TWS contributing editor Reuel Marc Gerecht writes in the Washington Post:
Did journalist Juan Williams, who was fired Wednesday by NPR, show unacceptable insensitivity or unforgiveable stupidity when he expressed anxiety about Muslim airplane passengers during an interview with conservative TV host Bill O'Reilly? Free speech shouldn't guarantee immunity from the standards of basic decency, but Williams's comments were hardly a firing offense. We would all be better off -- Muslim Americans first and foremost -- if we could have a more open discussion about Islam, Islamic militancy and what Muslims, here and abroad, think it means to be Muslim....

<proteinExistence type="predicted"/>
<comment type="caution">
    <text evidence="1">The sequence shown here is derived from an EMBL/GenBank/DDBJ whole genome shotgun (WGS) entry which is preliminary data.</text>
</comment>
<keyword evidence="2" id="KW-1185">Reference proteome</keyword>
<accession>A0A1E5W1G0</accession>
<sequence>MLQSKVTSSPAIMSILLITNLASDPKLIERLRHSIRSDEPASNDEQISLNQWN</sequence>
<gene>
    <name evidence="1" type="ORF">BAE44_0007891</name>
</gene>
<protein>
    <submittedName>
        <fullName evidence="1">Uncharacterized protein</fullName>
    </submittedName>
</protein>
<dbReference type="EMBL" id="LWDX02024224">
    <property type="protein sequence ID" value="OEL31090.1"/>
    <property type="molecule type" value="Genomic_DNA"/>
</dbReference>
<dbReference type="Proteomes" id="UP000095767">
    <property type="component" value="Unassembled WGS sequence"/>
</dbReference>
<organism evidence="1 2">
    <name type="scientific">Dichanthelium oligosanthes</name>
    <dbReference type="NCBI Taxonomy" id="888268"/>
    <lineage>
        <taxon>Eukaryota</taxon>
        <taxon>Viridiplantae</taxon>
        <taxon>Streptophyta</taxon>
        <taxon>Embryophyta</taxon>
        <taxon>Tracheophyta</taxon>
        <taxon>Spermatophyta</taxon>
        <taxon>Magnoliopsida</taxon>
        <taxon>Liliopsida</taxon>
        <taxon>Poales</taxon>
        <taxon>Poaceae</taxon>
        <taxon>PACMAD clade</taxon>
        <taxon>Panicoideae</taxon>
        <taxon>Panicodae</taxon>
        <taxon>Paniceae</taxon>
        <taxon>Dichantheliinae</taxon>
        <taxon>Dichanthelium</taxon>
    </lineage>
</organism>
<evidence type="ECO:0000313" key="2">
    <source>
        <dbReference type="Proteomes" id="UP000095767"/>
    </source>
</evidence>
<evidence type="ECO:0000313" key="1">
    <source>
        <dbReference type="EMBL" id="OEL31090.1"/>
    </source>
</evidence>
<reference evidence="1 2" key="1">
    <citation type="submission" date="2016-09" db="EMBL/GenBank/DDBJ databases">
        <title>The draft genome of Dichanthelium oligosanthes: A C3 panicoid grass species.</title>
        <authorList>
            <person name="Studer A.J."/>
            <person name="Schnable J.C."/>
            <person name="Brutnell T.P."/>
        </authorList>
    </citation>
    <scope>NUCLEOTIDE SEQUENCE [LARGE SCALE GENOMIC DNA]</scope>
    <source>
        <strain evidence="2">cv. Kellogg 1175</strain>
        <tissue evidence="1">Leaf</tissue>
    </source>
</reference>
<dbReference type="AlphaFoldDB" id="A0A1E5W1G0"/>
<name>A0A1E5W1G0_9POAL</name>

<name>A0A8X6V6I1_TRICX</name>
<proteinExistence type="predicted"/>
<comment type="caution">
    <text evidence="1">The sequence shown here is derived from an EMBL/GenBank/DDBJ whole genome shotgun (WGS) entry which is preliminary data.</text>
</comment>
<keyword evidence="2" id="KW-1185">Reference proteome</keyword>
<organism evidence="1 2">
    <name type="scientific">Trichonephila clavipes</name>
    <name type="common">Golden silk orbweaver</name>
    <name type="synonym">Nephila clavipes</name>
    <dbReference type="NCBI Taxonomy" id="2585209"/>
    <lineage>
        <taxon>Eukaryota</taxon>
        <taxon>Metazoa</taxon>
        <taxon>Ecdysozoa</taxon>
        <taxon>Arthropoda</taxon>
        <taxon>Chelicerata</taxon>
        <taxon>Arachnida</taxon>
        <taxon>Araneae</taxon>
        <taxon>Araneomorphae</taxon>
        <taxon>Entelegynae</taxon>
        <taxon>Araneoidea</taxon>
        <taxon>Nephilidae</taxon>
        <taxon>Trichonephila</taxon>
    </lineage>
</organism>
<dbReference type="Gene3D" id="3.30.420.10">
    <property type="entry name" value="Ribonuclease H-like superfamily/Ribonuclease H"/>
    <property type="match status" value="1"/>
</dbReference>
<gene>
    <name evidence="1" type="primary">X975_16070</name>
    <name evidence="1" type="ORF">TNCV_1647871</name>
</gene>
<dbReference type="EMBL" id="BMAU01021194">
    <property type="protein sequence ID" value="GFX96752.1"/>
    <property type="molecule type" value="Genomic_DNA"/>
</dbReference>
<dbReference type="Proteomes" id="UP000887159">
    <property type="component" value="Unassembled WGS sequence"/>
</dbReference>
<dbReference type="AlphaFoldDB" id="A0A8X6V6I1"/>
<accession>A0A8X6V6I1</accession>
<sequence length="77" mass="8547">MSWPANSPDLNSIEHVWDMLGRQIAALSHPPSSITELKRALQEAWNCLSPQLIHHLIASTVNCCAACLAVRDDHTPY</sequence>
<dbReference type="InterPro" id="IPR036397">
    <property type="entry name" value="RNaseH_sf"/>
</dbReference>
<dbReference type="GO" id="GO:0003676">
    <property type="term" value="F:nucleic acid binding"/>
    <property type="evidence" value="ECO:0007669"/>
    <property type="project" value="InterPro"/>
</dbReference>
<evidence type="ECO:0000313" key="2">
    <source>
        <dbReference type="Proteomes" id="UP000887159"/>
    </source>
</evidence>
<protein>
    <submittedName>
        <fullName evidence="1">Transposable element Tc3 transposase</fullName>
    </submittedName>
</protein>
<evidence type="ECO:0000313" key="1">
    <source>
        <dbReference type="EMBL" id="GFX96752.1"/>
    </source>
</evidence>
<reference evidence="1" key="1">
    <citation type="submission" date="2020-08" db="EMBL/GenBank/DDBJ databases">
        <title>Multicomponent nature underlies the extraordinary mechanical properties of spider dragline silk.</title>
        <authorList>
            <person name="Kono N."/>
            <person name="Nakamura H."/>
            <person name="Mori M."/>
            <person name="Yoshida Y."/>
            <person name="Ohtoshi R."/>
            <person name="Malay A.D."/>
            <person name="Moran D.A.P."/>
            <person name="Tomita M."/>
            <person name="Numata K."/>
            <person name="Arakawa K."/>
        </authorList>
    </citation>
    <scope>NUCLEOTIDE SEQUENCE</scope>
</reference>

I bet that every business executive, producer and talk-show host at NPR felt some rise in attentiveness after Sept. 11, 2001, when he or she spotted a Muslim waiting for a flight. That simply means that NPR employees, like almost everyone else, process information much as the counterterrorism officers at the FBI, CIA and Department of Homeland Security do; security officials worry constantly about blond, blue-eyed converts to Islam blowing up aircraft but scrutinize Scandinavian types a lot less than they do those of swarthier complexion.
Williams was wrong about the likelihood of a Muslim in traditional garb being a terrorist -- Muslims who wear Western clothing and speak English with Marxist-Islamist vocabulary are vastly more likely to be suicide bombers in the West than a devout Muslim in an abaya or thobe or Pakistani shalwar qameez. But while his manner may have been clumsy, Williams was right to suggest that there is a troubling nexus between the modern Islamic identity and the embrace of terrorism as a holy act.